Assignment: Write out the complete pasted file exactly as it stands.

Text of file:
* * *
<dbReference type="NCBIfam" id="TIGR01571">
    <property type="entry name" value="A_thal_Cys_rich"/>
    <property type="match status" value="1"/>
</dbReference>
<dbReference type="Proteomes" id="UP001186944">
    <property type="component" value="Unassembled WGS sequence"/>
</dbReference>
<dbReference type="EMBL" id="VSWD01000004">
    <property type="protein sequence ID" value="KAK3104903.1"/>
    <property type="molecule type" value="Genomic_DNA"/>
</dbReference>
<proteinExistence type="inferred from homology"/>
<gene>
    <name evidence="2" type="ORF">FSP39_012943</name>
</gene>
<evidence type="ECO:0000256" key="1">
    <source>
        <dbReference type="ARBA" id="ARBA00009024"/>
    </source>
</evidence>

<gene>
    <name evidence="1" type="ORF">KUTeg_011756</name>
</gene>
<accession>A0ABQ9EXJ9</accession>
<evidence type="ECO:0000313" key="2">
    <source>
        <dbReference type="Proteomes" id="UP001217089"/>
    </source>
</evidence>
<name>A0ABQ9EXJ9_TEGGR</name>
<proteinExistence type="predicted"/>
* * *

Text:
<dbReference type="NCBIfam" id="TIGR01571">
    <property type="entry name" value="A_thal_Cys_rich"/>
    <property type="match status" value="1"/>
</dbReference>
<dbReference type="Proteomes" id="UP001186944">
    <property type="component" value="Unassembled WGS sequence"/>
</dbReference>
<dbReference type="EMBL" id="VSWD01000004">
    <property type="protein sequence ID" value="KAK3104903.1"/>
    <property type="molecule type" value="Genomic_DNA"/>
</dbReference>
<proteinExistence type="inferred from homology"/>
<gene>
    <name evidence="2" type="ORF">FSP39_012943</name>
</gene>
<evidence type="ECO:0000256" key="1">
    <source>
        <dbReference type="ARBA" id="ARBA00009024"/>
    </source>
</evidence>

<gene>
    <name evidence="1" type="ORF">KUTeg_011756</name>
</gene>
<accession>A0ABQ9EXJ9</accession>
<evidence type="ECO:0000313" key="2">
    <source>
        <dbReference type="Proteomes" id="UP001217089"/>
    </source>
</evidence>
<name>A0ABQ9EXJ9_TEGGR</name>
<proteinExistence type="predicted"/>